This week I read Life in the Fat Lane by Cherie Bennett. From the cover and summary provided inside the front cover, this sounds like every bullied kid’s dream come true. The beauty queen with straight A’s, an impeccable knack for music and the ambition to someday teach handicapped children. On top of all that, she’s the nicest person you’ll ever meet with a mysterious, artsy boyfriend. Suddenly, Lara Ardeche begins to gain weight. Despite dieting, pills, exercise, doctor’s appointments and even starvation, Lara just keeps on gaining weight. But Bennett’s story is much more than just that.
The story offers a look at the psychological, environmental and social effects weight gain can have on a person, specifically teenage girls. Lara’s mother was also a pageant queen so that is pretty much the only life she had ever known. Transforming from a sixteen-year-old stick to more than 200 pounds takes a psychological toll on Lara. Learning of her dad’s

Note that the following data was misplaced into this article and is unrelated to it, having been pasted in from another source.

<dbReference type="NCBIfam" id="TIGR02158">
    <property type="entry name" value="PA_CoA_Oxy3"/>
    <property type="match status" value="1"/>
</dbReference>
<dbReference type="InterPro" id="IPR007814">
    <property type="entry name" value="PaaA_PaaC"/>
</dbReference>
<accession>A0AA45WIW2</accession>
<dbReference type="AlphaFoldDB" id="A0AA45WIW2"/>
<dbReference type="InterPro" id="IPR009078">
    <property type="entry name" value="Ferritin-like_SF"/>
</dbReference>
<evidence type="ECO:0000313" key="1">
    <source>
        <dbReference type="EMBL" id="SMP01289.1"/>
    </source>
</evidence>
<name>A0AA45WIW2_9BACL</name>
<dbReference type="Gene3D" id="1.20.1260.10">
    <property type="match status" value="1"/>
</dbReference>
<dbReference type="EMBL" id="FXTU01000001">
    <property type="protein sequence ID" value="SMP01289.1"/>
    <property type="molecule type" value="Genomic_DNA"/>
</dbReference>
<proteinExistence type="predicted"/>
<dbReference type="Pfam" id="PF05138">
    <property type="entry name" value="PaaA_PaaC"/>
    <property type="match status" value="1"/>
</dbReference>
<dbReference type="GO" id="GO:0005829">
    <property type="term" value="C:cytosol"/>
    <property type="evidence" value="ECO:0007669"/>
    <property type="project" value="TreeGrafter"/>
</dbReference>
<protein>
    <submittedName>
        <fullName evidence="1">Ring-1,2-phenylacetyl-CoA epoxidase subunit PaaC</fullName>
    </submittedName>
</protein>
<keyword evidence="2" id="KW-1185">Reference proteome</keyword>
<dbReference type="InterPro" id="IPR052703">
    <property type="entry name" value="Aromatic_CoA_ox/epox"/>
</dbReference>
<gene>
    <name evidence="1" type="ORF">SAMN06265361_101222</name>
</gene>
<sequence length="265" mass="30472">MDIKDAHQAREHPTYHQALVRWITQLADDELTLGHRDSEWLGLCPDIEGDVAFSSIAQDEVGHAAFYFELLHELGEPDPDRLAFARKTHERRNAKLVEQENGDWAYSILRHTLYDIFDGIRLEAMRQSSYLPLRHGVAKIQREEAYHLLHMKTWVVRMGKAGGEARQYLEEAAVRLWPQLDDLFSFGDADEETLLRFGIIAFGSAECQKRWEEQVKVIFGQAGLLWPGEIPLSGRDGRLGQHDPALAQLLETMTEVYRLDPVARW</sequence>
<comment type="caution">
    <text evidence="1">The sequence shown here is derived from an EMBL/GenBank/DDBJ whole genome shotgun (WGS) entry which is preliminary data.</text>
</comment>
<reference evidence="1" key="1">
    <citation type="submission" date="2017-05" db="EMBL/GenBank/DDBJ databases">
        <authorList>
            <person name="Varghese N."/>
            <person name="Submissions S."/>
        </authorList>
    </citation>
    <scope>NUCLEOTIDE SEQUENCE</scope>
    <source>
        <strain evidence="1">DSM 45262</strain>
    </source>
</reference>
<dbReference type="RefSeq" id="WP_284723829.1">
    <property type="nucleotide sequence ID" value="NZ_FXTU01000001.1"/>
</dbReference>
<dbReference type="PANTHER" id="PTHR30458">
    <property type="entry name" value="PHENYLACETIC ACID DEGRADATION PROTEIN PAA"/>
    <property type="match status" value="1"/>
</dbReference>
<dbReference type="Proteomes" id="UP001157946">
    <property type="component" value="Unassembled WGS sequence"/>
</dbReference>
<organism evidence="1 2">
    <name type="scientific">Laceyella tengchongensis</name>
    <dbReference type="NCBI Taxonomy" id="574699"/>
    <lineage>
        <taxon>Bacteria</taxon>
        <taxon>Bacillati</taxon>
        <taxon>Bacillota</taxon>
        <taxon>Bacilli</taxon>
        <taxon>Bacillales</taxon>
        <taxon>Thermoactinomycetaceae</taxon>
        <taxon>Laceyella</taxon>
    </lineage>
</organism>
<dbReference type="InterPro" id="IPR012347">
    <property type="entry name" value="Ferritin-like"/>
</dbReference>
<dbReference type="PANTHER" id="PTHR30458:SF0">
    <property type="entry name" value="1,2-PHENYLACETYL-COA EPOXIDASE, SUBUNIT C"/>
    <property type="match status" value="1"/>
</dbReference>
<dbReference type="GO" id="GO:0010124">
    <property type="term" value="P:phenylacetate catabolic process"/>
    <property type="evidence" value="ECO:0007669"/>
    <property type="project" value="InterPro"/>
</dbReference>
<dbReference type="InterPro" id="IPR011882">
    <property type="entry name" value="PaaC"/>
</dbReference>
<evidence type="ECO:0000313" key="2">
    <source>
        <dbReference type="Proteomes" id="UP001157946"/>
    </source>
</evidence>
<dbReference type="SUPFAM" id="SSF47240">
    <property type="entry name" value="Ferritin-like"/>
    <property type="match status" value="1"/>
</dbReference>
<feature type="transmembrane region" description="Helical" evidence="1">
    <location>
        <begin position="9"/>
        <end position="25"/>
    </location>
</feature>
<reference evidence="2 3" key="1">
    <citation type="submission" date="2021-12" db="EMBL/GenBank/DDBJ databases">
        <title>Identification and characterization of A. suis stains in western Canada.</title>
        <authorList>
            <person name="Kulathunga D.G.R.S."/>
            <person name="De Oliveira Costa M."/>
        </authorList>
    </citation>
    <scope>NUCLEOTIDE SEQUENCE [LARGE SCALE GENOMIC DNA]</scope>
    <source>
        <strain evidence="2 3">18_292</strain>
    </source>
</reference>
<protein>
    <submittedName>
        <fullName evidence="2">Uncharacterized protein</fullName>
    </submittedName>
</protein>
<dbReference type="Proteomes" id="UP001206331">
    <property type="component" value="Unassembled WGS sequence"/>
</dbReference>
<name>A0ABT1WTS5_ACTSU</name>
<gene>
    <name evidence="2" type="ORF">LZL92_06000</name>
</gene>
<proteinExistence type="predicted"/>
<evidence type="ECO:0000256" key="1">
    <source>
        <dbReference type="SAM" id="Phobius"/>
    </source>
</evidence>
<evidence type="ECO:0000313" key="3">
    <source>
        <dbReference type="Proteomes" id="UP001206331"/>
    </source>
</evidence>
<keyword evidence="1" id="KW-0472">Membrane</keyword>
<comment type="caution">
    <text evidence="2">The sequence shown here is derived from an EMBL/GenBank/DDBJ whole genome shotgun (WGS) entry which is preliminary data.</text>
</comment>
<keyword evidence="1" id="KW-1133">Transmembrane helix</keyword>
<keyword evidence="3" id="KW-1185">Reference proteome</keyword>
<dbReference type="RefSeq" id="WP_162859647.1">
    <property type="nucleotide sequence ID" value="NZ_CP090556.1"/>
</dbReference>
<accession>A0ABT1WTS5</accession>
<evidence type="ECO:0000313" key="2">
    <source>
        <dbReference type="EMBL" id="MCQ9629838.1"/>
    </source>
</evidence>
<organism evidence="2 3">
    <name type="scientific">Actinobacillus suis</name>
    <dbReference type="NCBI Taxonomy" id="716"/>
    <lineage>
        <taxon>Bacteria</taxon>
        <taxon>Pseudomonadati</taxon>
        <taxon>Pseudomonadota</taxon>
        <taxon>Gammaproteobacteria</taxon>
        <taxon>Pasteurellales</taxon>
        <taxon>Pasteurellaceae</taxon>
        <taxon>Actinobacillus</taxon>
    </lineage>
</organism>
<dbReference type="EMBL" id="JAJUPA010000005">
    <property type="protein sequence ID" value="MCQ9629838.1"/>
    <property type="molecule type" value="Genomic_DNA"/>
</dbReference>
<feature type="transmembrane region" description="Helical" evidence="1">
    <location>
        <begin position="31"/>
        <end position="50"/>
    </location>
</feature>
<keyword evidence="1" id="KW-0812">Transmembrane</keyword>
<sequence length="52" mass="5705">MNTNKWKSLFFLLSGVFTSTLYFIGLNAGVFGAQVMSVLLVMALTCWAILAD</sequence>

multiyear affair does not help. Her younger brother, Scott, is standoffish but truly tries to be understanding as Lara struggles. Her mom on the other hand, refuses to acknowledge that anything is wrong with her marriage, tearing her and the family up. It is Lara’s passion for music that saves her, along with the rag-tag group of people she meets at her downtown studio.
If I could change one thing about the book, I know exactly what it would be. Even though Lara is a self-loathing size 24 and has minimal self-esteem, she has no problem judging those around her whom are overweight. As the story goes on, we learn she has a disease that makes her gain weight with no remedies, Axell-Crowne. Even mentally this is her defense as she criticizes people with thoughts of how all they would have to do is eat healthier, how all these people are choosing to be fat and how she is defenseless. I
would have like to see a more understanding side of her emerge over the course of the plot. Instead, she knowingly reverts into a stiff-faced beauty queen with a generic personality.
In the end I would recommend this novel because, although they are not prevalent to the main character, it holds many lessons on self-acceptance, family problems, and understanding you cannot control everything that happens to you.